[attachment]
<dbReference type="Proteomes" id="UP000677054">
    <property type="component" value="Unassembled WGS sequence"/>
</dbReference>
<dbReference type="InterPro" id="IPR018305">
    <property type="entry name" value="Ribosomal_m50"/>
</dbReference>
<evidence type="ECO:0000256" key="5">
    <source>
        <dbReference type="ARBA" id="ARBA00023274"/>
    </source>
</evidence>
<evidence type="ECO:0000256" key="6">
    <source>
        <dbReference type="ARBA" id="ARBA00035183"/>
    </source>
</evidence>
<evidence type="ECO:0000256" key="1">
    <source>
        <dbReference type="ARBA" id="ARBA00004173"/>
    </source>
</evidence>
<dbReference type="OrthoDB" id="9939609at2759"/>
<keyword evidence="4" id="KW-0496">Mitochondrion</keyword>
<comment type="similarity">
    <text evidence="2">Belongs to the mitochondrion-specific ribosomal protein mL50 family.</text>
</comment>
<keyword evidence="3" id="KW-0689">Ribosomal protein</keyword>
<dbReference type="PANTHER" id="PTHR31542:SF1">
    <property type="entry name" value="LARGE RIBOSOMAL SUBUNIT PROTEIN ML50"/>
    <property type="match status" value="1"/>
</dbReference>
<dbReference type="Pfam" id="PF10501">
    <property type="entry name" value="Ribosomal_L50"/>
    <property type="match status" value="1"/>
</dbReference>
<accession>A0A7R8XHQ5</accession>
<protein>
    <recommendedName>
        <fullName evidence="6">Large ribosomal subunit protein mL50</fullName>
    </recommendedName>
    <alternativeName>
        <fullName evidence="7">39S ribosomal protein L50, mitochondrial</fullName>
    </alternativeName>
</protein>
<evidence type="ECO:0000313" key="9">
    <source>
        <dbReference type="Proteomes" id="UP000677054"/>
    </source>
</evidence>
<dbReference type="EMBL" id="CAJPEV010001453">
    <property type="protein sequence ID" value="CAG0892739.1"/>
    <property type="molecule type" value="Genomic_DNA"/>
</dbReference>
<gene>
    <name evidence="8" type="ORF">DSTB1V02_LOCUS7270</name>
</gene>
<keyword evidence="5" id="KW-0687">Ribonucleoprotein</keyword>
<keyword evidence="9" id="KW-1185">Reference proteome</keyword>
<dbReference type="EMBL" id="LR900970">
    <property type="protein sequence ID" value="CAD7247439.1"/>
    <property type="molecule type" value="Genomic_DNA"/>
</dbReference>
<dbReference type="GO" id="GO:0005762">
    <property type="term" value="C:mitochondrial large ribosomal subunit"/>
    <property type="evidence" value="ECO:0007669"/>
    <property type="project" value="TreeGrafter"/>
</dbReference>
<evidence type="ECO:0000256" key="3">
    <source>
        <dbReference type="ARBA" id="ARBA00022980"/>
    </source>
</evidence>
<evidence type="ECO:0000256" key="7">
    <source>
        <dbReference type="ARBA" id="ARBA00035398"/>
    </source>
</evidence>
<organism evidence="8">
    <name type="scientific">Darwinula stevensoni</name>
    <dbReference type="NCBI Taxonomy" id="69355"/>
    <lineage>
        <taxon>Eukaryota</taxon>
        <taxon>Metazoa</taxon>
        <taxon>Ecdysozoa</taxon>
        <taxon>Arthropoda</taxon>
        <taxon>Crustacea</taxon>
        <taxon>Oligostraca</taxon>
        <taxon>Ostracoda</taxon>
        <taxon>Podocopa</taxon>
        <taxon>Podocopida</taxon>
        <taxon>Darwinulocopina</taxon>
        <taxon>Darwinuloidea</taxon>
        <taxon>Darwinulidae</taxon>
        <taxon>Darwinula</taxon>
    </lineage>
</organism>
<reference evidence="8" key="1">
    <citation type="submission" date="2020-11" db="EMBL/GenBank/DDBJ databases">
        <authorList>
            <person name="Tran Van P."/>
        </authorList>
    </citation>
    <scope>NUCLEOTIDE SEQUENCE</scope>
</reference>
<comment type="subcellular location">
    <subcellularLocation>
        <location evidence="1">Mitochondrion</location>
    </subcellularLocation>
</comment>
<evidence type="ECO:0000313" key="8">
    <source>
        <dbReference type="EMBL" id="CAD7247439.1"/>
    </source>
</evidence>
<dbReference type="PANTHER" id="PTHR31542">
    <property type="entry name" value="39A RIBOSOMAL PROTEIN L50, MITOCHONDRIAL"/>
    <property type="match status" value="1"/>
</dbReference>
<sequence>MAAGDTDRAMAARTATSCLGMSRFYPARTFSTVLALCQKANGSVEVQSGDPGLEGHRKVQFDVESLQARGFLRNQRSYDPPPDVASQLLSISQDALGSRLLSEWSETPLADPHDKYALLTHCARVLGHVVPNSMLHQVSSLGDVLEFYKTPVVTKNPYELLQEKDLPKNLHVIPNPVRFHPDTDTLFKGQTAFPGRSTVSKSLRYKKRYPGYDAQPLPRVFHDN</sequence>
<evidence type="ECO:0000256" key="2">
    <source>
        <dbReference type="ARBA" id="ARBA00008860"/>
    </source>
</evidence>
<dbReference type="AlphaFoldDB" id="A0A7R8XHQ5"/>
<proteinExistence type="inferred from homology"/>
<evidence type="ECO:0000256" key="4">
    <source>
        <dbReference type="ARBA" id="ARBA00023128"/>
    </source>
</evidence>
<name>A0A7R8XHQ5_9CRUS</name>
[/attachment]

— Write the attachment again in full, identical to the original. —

<dbReference type="Proteomes" id="UP000677054">
    <property type="component" value="Unassembled WGS sequence"/>
</dbReference>
<dbReference type="InterPro" id="IPR018305">
    <property type="entry name" value="Ribosomal_m50"/>
</dbReference>
<evidence type="ECO:0000256" key="5">
    <source>
        <dbReference type="ARBA" id="ARBA00023274"/>
    </source>
</evidence>
<evidence type="ECO:0000256" key="6">
    <source>
        <dbReference type="ARBA" id="ARBA00035183"/>
    </source>
</evidence>
<evidence type="ECO:0000256" key="1">
    <source>
        <dbReference type="ARBA" id="ARBA00004173"/>
    </source>
</evidence>
<dbReference type="OrthoDB" id="9939609at2759"/>
<keyword evidence="4" id="KW-0496">Mitochondrion</keyword>
<comment type="similarity">
    <text evidence="2">Belongs to the mitochondrion-specific ribosomal protein mL50 family.</text>
</comment>
<keyword evidence="3" id="KW-0689">Ribosomal protein</keyword>
<dbReference type="PANTHER" id="PTHR31542:SF1">
    <property type="entry name" value="LARGE RIBOSOMAL SUBUNIT PROTEIN ML50"/>
    <property type="match status" value="1"/>
</dbReference>
<dbReference type="Pfam" id="PF10501">
    <property type="entry name" value="Ribosomal_L50"/>
    <property type="match status" value="1"/>
</dbReference>
<accession>A0A7R8XHQ5</accession>
<protein>
    <recommendedName>
        <fullName evidence="6">Large ribosomal subunit protein mL50</fullName>
    </recommendedName>
    <alternativeName>
        <fullName evidence="7">39S ribosomal protein L50, mitochondrial</fullName>
    </alternativeName>
</protein>
<evidence type="ECO:0000313" key="9">
    <source>
        <dbReference type="Proteomes" id="UP000677054"/>
    </source>
</evidence>
<dbReference type="EMBL" id="CAJPEV010001453">
    <property type="protein sequence ID" value="CAG0892739.1"/>
    <property type="molecule type" value="Genomic_DNA"/>
</dbReference>
<gene>
    <name evidence="8" type="ORF">DSTB1V02_LOCUS7270</name>
</gene>
<keyword evidence="5" id="KW-0687">Ribonucleoprotein</keyword>
<keyword evidence="9" id="KW-1185">Reference proteome</keyword>
<dbReference type="EMBL" id="LR900970">
    <property type="protein sequence ID" value="CAD7247439.1"/>
    <property type="molecule type" value="Genomic_DNA"/>
</dbReference>
<dbReference type="GO" id="GO:0005762">
    <property type="term" value="C:mitochondrial large ribosomal subunit"/>
    <property type="evidence" value="ECO:0007669"/>
    <property type="project" value="TreeGrafter"/>
</dbReference>
<evidence type="ECO:0000256" key="3">
    <source>
        <dbReference type="ARBA" id="ARBA00022980"/>
    </source>
</evidence>
<evidence type="ECO:0000256" key="7">
    <source>
        <dbReference type="ARBA" id="ARBA00035398"/>
    </source>
</evidence>
<organism evidence="8">
    <name type="scientific">Darwinula stevensoni</name>
    <dbReference type="NCBI Taxonomy" id="69355"/>
    <lineage>
        <taxon>Eukaryota</taxon>
        <taxon>Metazoa</taxon>
        <taxon>Ecdysozoa</taxon>
        <taxon>Arthropoda</taxon>
        <taxon>Crustacea</taxon>
        <taxon>Oligostraca</taxon>
        <taxon>Ostracoda</taxon>
        <taxon>Podocopa</taxon>
        <taxon>Podocopida</taxon>
        <taxon>Darwinulocopina</taxon>
        <taxon>Darwinuloidea</taxon>
        <taxon>Darwinulidae</taxon>
        <taxon>Darwinula</taxon>
    </lineage>
</organism>
<reference evidence="8" key="1">
    <citation type="submission" date="2020-11" db="EMBL/GenBank/DDBJ databases">
        <authorList>
            <person name="Tran Van P."/>
        </authorList>
    </citation>
    <scope>NUCLEOTIDE SEQUENCE</scope>
</reference>
<comment type="subcellular location">
    <subcellularLocation>
        <location evidence="1">Mitochondrion</location>
    </subcellularLocation>
</comment>
<evidence type="ECO:0000313" key="8">
    <source>
        <dbReference type="EMBL" id="CAD7247439.1"/>
    </source>
</evidence>
<dbReference type="PANTHER" id="PTHR31542">
    <property type="entry name" value="39A RIBOSOMAL PROTEIN L50, MITOCHONDRIAL"/>
    <property type="match status" value="1"/>
</dbReference>
<sequence>MAAGDTDRAMAARTATSCLGMSRFYPARTFSTVLALCQKANGSVEVQSGDPGLEGHRKVQFDVESLQARGFLRNQRSYDPPPDVASQLLSISQDALGSRLLSEWSETPLADPHDKYALLTHCARVLGHVVPNSMLHQVSSLGDVLEFYKTPVVTKNPYELLQEKDLPKNLHVIPNPVRFHPDTDTLFKGQTAFPGRSTVSKSLRYKKRYPGYDAQPLPRVFHDN</sequence>
<evidence type="ECO:0000256" key="2">
    <source>
        <dbReference type="ARBA" id="ARBA00008860"/>
    </source>
</evidence>
<dbReference type="AlphaFoldDB" id="A0A7R8XHQ5"/>
<proteinExistence type="inferred from homology"/>
<evidence type="ECO:0000256" key="4">
    <source>
        <dbReference type="ARBA" id="ARBA00023128"/>
    </source>
</evidence>
<name>A0A7R8XHQ5_9CRUS</name>